You Can Say That Again Q: Can I make havdalah for my wife if I…
Purchasing Items from the Store
A neighbor borrows money to go shopping at the local supermarket. The lender asks the borrower if they can buy an item for him as well, and adds another few dollars for the purchase.
Is the lender transgressing any prohibition of ribbis by imposing this request on the borrower?
Possibly. The Yerushalmi actually uses such a case as an example of ribbis devarim. However, the Taz explains that this prohibition only applies when done in a manner which creates “pressure” on the borrower to comply. Since this can be the case many times, the lender must be extremely careful to phrase the request in a way which will not create a pressure on the borrower to fulfill it.
An example of such pressure might be when the lender requests the borrower go to a different store “on their way” to the supermarket, or if the borrower had not planned on coming back home until much later. Or if he asks him to purchase something heavy which the borrower will have to shlep back. Another example quoted in Shulchan Aruch, is where the lender asks the borrower to stand outside and see if their friend is coming. These cases warrant extra care in order to avoid the issue of ribbis devarim.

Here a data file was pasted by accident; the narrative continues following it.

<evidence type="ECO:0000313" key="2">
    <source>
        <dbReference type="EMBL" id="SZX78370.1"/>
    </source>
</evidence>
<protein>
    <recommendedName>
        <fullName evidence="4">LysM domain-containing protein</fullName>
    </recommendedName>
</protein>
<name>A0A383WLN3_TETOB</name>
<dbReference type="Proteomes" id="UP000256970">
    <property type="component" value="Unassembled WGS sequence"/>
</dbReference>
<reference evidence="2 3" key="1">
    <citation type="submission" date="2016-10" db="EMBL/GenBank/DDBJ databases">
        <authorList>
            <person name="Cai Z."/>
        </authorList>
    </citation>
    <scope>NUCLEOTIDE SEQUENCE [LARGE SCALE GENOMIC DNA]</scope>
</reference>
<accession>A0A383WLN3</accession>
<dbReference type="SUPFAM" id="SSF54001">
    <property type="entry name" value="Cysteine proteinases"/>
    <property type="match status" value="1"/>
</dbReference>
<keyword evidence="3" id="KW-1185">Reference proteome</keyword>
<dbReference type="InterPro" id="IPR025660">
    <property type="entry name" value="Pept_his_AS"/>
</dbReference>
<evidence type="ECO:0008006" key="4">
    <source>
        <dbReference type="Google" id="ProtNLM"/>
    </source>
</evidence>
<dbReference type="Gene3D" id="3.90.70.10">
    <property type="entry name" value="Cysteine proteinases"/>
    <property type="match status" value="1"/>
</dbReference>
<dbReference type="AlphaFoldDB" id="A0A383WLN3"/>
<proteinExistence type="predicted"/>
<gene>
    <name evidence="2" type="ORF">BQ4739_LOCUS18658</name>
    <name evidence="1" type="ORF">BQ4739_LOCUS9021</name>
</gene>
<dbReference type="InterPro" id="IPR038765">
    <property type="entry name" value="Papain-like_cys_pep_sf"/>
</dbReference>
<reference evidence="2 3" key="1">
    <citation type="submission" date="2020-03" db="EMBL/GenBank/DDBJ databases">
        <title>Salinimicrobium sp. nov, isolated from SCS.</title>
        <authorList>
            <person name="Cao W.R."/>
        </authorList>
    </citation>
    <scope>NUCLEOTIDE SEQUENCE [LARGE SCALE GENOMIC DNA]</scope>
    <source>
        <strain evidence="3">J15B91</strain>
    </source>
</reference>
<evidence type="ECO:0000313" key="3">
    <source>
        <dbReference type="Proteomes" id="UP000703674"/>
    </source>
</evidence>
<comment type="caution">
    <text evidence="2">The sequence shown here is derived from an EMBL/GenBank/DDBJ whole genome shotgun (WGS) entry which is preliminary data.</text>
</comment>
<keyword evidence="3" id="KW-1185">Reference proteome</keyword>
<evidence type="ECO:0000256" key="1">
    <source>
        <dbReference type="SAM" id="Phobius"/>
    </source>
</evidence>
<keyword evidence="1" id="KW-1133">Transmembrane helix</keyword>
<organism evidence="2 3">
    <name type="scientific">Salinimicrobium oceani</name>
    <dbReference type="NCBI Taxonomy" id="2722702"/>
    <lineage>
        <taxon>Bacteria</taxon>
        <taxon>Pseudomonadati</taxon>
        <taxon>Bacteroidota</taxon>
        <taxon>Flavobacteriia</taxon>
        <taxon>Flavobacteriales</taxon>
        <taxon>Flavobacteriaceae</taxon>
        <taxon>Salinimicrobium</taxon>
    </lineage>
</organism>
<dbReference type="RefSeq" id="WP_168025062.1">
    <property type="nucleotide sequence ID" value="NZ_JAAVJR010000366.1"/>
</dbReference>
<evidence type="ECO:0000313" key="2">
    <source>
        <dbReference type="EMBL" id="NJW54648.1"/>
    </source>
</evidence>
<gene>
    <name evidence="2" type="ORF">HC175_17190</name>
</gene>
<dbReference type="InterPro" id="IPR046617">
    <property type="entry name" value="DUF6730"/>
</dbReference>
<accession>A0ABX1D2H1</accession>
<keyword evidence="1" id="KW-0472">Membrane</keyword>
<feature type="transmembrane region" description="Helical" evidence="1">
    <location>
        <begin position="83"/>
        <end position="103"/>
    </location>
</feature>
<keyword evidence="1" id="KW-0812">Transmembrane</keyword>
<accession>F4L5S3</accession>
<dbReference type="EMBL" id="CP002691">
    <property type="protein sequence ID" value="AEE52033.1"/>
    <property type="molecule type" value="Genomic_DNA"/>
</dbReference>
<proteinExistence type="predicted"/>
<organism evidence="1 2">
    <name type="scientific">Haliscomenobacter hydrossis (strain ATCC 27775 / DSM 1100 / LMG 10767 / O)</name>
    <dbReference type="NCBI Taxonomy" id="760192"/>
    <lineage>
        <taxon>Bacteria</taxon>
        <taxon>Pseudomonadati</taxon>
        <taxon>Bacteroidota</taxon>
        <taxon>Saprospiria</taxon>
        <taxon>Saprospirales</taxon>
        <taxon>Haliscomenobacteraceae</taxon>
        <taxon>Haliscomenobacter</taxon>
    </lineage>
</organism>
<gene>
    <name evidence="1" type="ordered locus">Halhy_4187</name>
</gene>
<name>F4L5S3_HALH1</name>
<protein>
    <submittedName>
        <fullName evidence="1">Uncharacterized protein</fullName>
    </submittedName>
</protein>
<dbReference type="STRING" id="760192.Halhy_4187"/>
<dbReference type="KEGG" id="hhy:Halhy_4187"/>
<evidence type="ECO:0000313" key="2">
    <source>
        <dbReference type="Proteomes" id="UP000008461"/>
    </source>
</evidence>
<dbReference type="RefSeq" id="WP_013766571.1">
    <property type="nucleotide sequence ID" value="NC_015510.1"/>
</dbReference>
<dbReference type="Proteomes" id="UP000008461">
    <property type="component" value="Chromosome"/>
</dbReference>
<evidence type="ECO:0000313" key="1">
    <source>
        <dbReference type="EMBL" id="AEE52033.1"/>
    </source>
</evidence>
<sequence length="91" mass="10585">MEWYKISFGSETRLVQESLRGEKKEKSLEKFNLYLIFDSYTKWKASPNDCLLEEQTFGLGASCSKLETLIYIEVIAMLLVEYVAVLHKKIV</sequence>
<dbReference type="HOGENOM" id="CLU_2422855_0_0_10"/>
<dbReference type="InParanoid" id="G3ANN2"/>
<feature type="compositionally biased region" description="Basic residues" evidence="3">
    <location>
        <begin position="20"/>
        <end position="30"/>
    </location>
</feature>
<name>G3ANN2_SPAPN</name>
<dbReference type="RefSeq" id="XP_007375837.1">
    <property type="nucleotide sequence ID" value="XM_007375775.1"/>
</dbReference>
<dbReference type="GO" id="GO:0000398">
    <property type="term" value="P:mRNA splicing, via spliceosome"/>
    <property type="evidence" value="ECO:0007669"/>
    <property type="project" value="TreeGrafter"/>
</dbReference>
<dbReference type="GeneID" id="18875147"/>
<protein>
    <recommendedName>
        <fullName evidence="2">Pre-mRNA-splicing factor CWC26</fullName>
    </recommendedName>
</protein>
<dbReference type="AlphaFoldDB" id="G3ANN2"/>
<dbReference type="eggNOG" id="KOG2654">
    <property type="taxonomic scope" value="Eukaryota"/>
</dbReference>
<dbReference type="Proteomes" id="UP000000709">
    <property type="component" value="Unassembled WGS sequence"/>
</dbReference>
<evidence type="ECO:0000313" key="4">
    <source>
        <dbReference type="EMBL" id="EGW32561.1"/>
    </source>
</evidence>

If the borrower has done similar favors for the lender in the past, it would be permitted in any case. If he had not done so before, although he definitely would have, had he been asked, it should not be done (except in a soft–spoken manner which does not create pressure).
It goes without saying that the lender is forbidden to make the loan conditional on his request being fulfilled (i.e., “My father doesn’t really want me to lend money, but if you get this for me, I guess I can lend you the money for a day or two…”).
If the lender pays the borrower for the tirchah (effort) of purchasing the item for him, it would be permitted.